I'm looking for an idiom (or phrase) to indicate that despite something, specifically a solution, is better than previous ones and with more features, it is not without cost and some barrier.

E.g. However, the new solution is much better than the previous ones, this is not without overhead costs.

One alternative for highlighted sentence may be "this is not the silver bullet", but it's not perfect for my case. Is there any alternative?

  • There's a trade-off? caveat? catch? – NVZ Jan 19 '17 at 11:24
  • 3
    "there is a price to pay for the gain". – Graffito Jan 19 '17 at 12:07
  • "this solution is better, but more expensive." – P. O. Jan 19 '17 at 12:49
  • 'You get what you pay for' is a related fixed expression. – Edwin Ashworth Jan 19 '17 at 13:24
  • Not without its limitations. – Lambie Jan 19 '17 at 17:55

To use a common idiom, it's better but comes at a price.

TFD (idioms):

come at a price
to include disadvantages in order to get what you want

The company's success was made possible by the country's rulers, but their support comes at a price.

Usage notes: sometimes used without come: Following the recommendation would have increased teamwork, but at a price.

Cambridge Dictionary of American Idioms Copyright © Cambridge University Press 2003. Reproduced with permission.

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This new solution is much better than the previous ones, but there's a trade-off.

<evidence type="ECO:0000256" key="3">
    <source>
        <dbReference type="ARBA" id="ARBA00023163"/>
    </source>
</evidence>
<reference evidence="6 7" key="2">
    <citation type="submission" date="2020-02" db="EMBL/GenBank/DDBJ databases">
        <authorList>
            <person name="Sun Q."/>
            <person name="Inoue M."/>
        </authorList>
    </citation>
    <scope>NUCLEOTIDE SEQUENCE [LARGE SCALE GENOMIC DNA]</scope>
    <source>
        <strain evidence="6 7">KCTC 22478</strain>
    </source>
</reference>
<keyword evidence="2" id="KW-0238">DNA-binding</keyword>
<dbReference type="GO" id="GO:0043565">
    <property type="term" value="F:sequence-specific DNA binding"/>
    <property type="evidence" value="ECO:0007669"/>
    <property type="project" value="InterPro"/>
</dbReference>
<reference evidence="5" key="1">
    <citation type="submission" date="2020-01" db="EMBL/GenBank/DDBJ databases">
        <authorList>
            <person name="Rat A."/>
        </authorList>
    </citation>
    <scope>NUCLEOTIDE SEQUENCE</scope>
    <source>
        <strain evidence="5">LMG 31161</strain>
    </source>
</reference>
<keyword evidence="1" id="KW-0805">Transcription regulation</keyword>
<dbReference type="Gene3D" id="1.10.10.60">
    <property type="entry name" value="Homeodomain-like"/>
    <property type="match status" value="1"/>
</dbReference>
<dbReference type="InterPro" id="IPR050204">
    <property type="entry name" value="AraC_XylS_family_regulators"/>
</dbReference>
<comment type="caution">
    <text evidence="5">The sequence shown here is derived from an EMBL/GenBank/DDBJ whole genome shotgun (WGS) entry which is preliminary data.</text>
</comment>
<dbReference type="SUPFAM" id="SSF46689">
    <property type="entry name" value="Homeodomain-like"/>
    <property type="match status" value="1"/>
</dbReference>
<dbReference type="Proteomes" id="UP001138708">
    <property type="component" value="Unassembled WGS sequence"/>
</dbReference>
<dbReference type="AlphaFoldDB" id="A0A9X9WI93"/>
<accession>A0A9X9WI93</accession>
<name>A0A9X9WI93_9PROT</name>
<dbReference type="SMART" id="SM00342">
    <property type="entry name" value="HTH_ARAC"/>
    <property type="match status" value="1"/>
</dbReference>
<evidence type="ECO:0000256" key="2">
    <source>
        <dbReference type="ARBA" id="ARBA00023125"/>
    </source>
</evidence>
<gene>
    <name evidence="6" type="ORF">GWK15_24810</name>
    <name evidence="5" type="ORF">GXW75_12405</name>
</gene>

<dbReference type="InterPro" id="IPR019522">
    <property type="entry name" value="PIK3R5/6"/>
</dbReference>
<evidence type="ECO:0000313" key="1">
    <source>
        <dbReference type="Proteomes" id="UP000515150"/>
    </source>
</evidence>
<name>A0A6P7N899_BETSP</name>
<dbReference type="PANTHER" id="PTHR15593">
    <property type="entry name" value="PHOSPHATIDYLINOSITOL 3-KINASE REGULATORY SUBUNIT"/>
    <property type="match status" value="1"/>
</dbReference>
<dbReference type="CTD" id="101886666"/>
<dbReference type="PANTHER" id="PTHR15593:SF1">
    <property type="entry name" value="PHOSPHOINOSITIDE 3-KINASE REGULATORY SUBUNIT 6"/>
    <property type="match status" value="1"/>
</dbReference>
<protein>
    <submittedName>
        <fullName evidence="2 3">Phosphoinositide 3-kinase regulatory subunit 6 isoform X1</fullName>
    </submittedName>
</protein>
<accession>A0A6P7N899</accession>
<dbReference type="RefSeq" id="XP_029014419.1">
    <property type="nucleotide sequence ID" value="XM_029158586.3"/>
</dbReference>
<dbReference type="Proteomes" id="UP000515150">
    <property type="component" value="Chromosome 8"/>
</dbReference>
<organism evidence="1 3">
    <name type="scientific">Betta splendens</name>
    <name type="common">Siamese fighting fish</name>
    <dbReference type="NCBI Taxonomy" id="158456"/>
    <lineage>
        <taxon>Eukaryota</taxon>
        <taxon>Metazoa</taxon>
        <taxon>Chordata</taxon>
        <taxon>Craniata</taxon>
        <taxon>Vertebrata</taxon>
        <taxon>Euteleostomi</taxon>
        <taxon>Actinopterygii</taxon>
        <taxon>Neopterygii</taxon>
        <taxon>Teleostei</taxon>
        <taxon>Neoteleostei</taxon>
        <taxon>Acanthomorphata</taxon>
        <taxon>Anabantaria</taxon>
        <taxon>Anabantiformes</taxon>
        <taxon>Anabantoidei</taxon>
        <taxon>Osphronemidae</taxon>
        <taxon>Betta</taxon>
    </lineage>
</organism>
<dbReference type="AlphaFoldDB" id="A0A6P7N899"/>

a situation in which you accept something bad in order to have something good: For some car buyers, lack of space is an acceptable trade-off for a sporty design

Usage examples:

Windows OS updates get simpler -- but there's a trade-off [1]
Plants help slow warming – but there's a trade-off [2]

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This new solution is much better than the previous ones, but wait, there's a catch.

What's the catch?TFD

(slang) What is the drawback?; It sounds good, but are there any hidden problems?
"Sounds too good to be true. What's the catch?"
"This looks like a good deal. What's the catch?"

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  • The cost, here, is not necessarily a problem. But it made the solution incomplete. – Eilia Jan 19 '17 at 11:39

"You get what you pay for"

This popular idiom is often used as a rebuke for an excessively cheap purchase (see Merriam-Webster). However it could work here as a simple way of saying that this is the better solution, and therefore will cost a little more.

From Wiktionary:

Sometimes used with the opposite nuance, meaning that because something is expensive, it is thus high quality – “This luxury car is awesome!” “Yeah, you really get what you pay for.”

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